Scotsman Obituaries: Andrew Merrylees, architect behind some of Scotland’s most recognisable buildings

Andrew Merrylees designed some of Scotland’s most recognisable buildingsAndrew Merrylees designed some of Scotland’s most recognisable buildings
Andrew Merrylees designed some of Scotland’s most recognisable buildings
Andrew Merrylees, architect and artist. Born: 13 October 1933 in Newmains, Lanarkshire. Died: 10 January 2024, aged 90

Renowned Scottish architect, artist and designer Professor Andrew Merrylees, who was responsible for designing some of Scotland’s most recognisable buildings of the late 20th century, has died.

Throughout his career Andrew was involved in major projects including the National Library of Scotland, the Edinburgh Post Office mechanised letter sorting system, Dublin University Library and The British Golf Museum in St Andrews.

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He also designed the North Lanarkshire Heritage Centre, whose concept was based on the writings of Scottish town planner and sociologist Sir Patrick Geddes.

Andrew Merrylees in his younger daysAndrew Merrylees in his younger days
Andrew Merrylees in his younger days

His first major building as project architect was the Edinburgh University Library in 1963, the design of which was influenced by his love of both Japanese and Scandinavian architecture. Although the principal architect of the project, he was always keen to praise others’ involvement, pointing out that it was a team effort and he was the merely the “team captain”.

Born on 13 October 1933 in Newmains, Lanarkshire, he was gifted an easel for his 4th birthday and immediately took to putting pencil and brush to paper. During his school years he met Maie, who went on to be his wife of more than 60 years. Andrew and Maie had three children together and eventually settled in Edinburgh.

A gifted artist, he made the decision to pursue a career in architecture rather than painting, following in the steps of an uncle who was in the profession. He said that his “artist eye” always informed his “architectural eye” and vice versa: “An architect draws a rectangle and that becomes a window, but when you’re an artist you know that the window has glass and it’s going to reflect the clouds, someone’s going to put up curtains, put a potted plant on the windowsill and the stonework is going to weather and streak and so on.”

In 1951 Andrew went to study at the School of Architecture, Glasgow School of Art, and remained there to complete a postgraduate diploma in town planning. In 1952 at the end of his first university year he won a place as student assistant in the architect practice Basil Spence & Partners in Edinburgh. Andrew was promoted to architect in 1957 and associate in 1968, before being taken into the partnership in 1972.

Andrew left the Basil Spence & Partners firm in 1985 to set up his own practice as Andrew Merrylees Associates in Edinburgh's New Town. In January 2001 the practice was merged with Hypostyle Architects and he became consultant at the offices in Glasgow, Edinburgh and Hamilton.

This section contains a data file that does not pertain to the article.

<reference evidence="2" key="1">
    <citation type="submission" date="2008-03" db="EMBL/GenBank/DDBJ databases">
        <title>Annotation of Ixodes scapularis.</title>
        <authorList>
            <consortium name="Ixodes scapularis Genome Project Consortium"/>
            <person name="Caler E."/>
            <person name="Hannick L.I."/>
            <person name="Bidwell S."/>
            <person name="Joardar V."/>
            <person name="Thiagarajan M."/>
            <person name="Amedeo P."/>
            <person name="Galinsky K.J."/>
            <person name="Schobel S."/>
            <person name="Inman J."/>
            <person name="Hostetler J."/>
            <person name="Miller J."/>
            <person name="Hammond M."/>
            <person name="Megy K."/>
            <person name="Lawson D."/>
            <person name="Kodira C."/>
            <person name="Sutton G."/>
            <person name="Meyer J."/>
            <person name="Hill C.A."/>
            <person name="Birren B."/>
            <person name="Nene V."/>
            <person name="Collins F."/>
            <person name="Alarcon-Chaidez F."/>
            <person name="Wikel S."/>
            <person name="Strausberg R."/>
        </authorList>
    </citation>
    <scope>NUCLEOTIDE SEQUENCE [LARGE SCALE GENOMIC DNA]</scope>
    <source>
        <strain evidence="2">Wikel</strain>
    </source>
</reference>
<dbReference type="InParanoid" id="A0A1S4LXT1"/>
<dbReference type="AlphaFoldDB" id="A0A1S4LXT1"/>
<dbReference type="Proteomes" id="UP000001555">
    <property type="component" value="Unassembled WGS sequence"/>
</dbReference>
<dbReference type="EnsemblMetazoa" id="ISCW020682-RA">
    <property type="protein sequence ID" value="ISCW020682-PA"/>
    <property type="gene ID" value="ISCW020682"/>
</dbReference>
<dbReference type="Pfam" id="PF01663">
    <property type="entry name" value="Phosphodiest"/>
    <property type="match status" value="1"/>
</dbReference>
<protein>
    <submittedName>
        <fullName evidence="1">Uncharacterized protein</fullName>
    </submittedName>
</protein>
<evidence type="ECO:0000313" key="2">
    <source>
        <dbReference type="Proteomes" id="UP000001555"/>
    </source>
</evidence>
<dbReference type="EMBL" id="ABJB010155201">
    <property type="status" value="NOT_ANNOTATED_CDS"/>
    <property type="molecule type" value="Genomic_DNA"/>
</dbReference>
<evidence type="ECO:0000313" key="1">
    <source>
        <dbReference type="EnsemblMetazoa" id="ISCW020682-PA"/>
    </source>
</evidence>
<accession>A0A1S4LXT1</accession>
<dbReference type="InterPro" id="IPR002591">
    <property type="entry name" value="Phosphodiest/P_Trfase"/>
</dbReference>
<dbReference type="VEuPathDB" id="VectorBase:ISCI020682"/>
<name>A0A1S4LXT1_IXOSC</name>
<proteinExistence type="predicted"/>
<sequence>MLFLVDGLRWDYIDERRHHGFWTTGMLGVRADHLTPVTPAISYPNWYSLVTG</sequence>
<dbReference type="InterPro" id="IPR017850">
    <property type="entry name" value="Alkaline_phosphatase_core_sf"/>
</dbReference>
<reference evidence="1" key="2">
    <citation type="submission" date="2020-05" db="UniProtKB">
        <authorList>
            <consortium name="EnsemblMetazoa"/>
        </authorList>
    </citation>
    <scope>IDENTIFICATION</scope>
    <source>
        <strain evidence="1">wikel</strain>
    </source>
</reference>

In 1984, Andrew, was elected an Associate of the Royal Scottish Academy. He became a full RSA in 1991 and exhibited at the academy for over 50 years, later turning his hand to watercolours. An active member of the academy, Andrew served on various committees and held the positions of Internal Auditor for three years. In 1996 was elected at Assembly to be Deputy President for one year.

While maintaining his own practice, Andrew became an external examiner at various schools of Architecture and a visiting tutor at the Universities of Strathclyde and Dundee for more than 30 years. During this time he also became the external examiner of Interior Design at the Duncan of Jordanstone College of Art and Design.

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A frequent visitor to his buildings, Andrew enjoyed seeing them in use: “I'm not precious about it because I know people will use them the way they want,” he said. “My designs are robust enough for that.”

His love of painting endured for all of his life and Andrew continued to paint throughout his career and into retirement. He exhibited his work widely in both Scotland and France. One of his last exhibitions at the Scottish Arts Club was titled “Around the World at 80” – a series of 80 paintings which documented his journey around the world with Maie and coincided with his 80th birthday in 2013.

A highly decorated architect, Andrew received awards such as the Royal Institute of British Architects, BA Bronze Medal, Saltire Award, Civic Trust Award, Art in Architecture Award, Royal Scottish Academy Gillies Award and the Royal Scottish Academy Gold Medal.

Commentating at the time of his Lifetime Achievement award from the Royal Incorporation of Architects in Scotland in 2013, the then President, Iain Connelly, said : “Andrew Merrylees is a hugely talented architect and artist. Many of his buildings sit at the centre of our universities and colleges and are greatly appreciated by everyone who uses them.

"This is a man who has enhanced the land of his birth through both his work and his example. He is a thoroughly kind, decent, gentle and humorous human being.”

Andrew is survived by wife Maie, daughter Fiona, sons Gary and Scott, grandchildren Harri, Mike, Andy, Thomas, Lewis, Beth and Alex and great grandson Jack.


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